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February 2, 2021 – A return to a balanced budget for Newfoundland and Labrador by 2025/26 is “hard, but doable,” say leading economists Don Drummond and Louis Lévesque in a new report from the C.D. Howe Institute.

In “The Rock in a Hard Place: The Difficult Fiscal Challenges Facing Newfoundland and Labrador,” the authors turn a spotlight on the root causes of the province’s current fiscal predicament – and prescribe solutions to help safeguard the province’s financial future.

The authors track the province’s current fiscal problems back to 2012/13 when the budget balance swung back into deficit and the net debt burden rose. Large budgetary deficits had already opened before the negative impacts of the COVID-19 pandemic compounded the situation.

Without strong corrective action, provincial finances appear to be set on an unsustainable track, with net debt to GDP reaching almost 60 percent by 2025 and interest payments eating over 14 percent of revenues.

Drummond and Lévesque identify that program spending significantly and chronically in excess of other provinces constitutes by far the largest factor explaining the province’s current fiscal challenges. When offshore royalties surged, the province increased its spending per capita to levels even beyond Alberta, the richest province in Canada (see figure). Public sector compensation costs – particularly in health and public administration – are major contributors to higher-than-average spending. Funding additional personnel costs, which are largely of indeterminate duration, with volatile annual resource revenues has created major fiscal risks for the province.

A balanced budget fiscal projection incorporating adjustments focused on expenditure reductions would put provincial finances on a more sustainable track, argue the authors. The province needs to rapidly explain to the public the underlying causes of its fiscal difficulties, consult with labor and business on potential options, and then take action. The newly formed Economic Recovery Team can play a crucial role in this respect.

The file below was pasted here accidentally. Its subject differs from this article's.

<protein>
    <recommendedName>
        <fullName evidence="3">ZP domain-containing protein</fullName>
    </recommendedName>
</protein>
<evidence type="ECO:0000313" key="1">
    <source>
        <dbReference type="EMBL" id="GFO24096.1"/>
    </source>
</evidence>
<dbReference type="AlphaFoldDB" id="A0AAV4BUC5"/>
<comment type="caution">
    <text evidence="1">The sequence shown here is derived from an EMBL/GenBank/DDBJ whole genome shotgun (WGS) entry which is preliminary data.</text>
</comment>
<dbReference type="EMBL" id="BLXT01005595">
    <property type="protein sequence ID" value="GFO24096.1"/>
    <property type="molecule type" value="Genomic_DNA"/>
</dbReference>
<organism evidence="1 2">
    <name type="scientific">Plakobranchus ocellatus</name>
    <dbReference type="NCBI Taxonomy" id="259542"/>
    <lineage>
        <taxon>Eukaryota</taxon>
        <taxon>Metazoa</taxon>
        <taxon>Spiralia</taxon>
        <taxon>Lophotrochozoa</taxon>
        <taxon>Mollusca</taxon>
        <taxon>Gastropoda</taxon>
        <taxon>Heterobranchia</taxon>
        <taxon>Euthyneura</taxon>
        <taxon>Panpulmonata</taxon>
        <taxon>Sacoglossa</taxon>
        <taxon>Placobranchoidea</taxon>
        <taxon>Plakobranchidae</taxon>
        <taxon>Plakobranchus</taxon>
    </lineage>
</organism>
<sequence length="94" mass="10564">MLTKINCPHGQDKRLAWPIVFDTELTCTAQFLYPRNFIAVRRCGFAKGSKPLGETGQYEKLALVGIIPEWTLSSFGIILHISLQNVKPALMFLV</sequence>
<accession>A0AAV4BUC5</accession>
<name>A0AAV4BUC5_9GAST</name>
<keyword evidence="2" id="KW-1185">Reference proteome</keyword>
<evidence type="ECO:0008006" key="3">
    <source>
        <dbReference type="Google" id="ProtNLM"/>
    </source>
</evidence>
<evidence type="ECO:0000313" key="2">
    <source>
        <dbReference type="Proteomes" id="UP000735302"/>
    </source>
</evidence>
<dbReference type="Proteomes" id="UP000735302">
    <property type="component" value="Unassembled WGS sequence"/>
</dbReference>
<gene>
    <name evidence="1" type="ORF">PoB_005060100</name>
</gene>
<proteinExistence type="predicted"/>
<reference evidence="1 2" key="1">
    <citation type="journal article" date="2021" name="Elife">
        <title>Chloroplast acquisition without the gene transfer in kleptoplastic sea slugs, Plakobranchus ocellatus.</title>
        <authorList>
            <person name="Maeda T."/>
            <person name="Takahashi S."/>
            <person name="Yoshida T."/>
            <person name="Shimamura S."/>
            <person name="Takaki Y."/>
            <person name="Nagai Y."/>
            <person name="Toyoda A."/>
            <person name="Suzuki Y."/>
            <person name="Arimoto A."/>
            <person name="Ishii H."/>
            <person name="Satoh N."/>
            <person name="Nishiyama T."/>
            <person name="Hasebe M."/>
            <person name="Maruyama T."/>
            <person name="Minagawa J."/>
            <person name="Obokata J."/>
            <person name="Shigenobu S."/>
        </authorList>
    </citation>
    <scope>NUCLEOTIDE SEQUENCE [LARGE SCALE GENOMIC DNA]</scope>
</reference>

The cost of the Muskrat Falls hydroelectric project, with its large overruns, compounds Newfoundland and Labrador’s fiscal difficulties. The report argues since the federal government encouraged the project with a loan guarantee, it should consider assuming responsibility for a portion of that debt, contingent on actions by the province to reduce its expected return from the project and to bring its program spending closer to the provincial average.

“Newfoundland and Labrador has structural economic and fiscal problems that will not go away with recovery from the 2020 woes from the pandemic and collapsing oil prices,” write Drummond and Lévesque. “The province needs to strengthen its economic growth prospects. The Economic Recovery Team will no doubt look at that. As soon as the economy recovers from the pandemic, it must embark upon fiscal correction to eliminate its chronic deficits and, more importantly, to reduce its debt burden. A goal of balancing the budget by 2025/26 is ambitious, but seemingly feasible given the high level of government spending in the province.”

Read the Full Report

For more information contact: Don Drummond, Stauffer-Dunning Fellow in Global Public Policy and Adjunct Professor at the School of Policy Studies at Queen’s University; Louis Lévesque, former federal Deputy Minister of Transport, Infrastructure and Communities, and Intergovernmental Affairs; or David Blackwood, Communications Officer, the C.D. Howe Institute, 416-873-6168, dblackwood@cdhowe.org

The C.D. Howe Institute is an independent not-for-profit research institute whose mission is to raise living standards by fostering economically sound public policies. Widely considered to be Canada's most influential think tank, the Institute is a trusted source of essential policy intelligence, distinguished by research that is nonpartisan, evidence-based and subject to definitive expert review.